Ask for Help! A blog post by Vanessa King

Annamarie Dillon | July 07, 2015

It gives us great pleasure to share the fifth blog post in the series for rare disease caregivers entitled, "Building Resilience" by Vanessa King.

An important resilience tactic that we can overlook is asking for help. Resilience isn’t only about developing our own capacities, it’s also about recognising when help would be useful and asking for it, drawing on the skills, knowledge, experience and love of those around us. Science is showing however that there are benefits from seeking help from others, beyond the obvious.

Asking for help, helps us and others too
Sometimes asking for help isn’t easy – as carers we may be too busy or tired to take a step back and recognise that we might benefit from a bit of help or we could be reluctant to ask because of pride (‘I don’t want people to think I can’t cope’) or not wanting to impose on others (‘I don’t want to bother anyone’). Or maybe we’re comfortable asking for expert, professional help such as from such as doctors, but not for more day-to-day things for ourselves.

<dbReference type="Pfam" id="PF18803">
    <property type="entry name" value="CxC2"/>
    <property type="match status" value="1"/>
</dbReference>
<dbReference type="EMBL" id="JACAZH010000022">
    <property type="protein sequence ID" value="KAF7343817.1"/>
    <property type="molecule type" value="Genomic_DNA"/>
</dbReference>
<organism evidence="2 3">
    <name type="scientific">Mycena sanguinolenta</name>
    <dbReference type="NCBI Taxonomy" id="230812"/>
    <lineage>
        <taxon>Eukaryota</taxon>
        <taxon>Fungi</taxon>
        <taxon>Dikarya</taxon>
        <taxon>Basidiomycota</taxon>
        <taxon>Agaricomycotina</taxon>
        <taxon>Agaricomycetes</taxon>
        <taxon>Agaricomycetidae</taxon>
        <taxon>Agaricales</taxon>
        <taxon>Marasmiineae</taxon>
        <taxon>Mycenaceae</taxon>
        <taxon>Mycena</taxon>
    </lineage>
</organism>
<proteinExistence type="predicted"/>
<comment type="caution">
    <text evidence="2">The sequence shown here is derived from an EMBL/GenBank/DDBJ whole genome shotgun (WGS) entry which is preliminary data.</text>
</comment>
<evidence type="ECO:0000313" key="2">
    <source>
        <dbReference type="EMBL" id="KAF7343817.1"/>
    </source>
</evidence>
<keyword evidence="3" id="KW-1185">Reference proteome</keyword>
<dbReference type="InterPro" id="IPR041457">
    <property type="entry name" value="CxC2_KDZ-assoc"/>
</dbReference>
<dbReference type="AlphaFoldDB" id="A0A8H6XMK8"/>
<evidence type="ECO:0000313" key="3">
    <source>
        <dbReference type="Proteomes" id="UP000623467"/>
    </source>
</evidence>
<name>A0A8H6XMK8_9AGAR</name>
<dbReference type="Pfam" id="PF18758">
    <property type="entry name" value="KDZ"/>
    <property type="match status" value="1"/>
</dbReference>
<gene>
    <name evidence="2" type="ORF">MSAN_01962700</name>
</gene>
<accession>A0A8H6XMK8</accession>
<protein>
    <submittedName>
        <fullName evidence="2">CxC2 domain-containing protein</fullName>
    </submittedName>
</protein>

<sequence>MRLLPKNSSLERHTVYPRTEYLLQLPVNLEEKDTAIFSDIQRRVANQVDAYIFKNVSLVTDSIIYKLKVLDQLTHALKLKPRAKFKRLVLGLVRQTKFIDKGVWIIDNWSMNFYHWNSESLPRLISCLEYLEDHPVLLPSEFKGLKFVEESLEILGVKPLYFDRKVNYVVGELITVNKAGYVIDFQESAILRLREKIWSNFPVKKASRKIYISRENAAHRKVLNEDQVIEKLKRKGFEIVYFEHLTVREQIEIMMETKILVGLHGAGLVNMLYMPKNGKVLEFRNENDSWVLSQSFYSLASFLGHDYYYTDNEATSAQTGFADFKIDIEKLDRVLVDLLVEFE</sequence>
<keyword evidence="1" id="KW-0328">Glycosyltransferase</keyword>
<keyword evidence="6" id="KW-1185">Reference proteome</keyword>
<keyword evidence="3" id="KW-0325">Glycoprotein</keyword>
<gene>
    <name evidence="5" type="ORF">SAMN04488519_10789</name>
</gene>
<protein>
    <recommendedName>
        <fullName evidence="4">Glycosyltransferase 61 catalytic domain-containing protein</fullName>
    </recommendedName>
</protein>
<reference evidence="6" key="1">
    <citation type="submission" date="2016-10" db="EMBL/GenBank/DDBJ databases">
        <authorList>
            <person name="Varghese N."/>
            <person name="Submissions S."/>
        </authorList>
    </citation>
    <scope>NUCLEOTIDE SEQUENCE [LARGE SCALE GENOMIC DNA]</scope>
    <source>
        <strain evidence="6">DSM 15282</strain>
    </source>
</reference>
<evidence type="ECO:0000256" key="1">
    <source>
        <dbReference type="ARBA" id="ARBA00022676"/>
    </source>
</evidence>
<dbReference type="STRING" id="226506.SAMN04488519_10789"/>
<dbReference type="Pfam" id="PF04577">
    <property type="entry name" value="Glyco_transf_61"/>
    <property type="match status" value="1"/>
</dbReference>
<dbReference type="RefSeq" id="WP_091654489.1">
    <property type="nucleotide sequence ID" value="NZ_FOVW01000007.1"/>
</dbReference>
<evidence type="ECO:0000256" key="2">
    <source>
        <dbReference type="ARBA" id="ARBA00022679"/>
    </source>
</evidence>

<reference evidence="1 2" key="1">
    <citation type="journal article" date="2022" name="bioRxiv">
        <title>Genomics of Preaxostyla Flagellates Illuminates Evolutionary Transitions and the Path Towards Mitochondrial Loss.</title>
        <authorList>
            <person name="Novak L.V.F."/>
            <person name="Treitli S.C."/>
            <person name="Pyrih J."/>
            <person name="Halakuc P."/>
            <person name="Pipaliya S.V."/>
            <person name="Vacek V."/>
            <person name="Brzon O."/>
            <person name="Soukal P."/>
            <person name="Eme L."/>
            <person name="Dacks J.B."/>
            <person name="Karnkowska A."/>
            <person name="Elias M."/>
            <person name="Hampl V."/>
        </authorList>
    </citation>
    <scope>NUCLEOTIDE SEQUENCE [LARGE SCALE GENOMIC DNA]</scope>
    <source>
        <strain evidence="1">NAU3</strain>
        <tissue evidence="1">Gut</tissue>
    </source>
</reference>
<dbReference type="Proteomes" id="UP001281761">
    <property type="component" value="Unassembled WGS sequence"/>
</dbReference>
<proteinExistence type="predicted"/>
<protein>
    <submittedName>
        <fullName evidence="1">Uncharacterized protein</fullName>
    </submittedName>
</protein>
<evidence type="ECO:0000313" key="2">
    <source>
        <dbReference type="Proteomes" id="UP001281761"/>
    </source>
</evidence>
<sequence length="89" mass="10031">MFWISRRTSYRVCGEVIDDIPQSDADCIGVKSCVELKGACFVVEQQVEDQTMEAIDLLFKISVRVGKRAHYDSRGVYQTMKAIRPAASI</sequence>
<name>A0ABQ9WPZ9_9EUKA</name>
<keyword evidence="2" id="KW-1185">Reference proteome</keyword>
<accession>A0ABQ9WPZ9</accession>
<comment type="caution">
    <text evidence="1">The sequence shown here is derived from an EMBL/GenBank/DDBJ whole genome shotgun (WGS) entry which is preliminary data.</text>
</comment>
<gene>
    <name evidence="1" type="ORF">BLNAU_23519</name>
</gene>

But perhaps we should think differently. Recent scientific research is showing that helping others is an important source of wellbeing – not just for the recipient of that help but for the helper too! So we should think of asking for help not as a burden on others but as an opportunity to boost their wellbeing! It shows that you value what they can do and it can help build your relationship, which is good all 'round!

What help would be helpful for you?
Leaving aside situations that need specialist help, what help would be most useful? Are there things that you find challenging or hard to fit in? It could be for small things like filling in forms, getting the shopping or tidying the house. Or someone to step in for an hour to allow you to take a short break. Or maybe you want to learn a new skill, find ideas for different ways of doing things or track down information.

Don't wait until you are at breaking point, it's resilient to proactively ask! Who do you know who might be able to help? It might be another family member, a neighbor or friend. What do they really enjoy doing? How might this be helpful for what you need? Patient associations and other carers are also good sources of information, ideas and resources.

The guide attached has some further questions that you might want to reflect on.

Importantly don’t forget to show your appreciation. A simple thank you goes a long way for those that help us. Be sure too, to say specifically what it was that was helpful and the positive impact it had for you.

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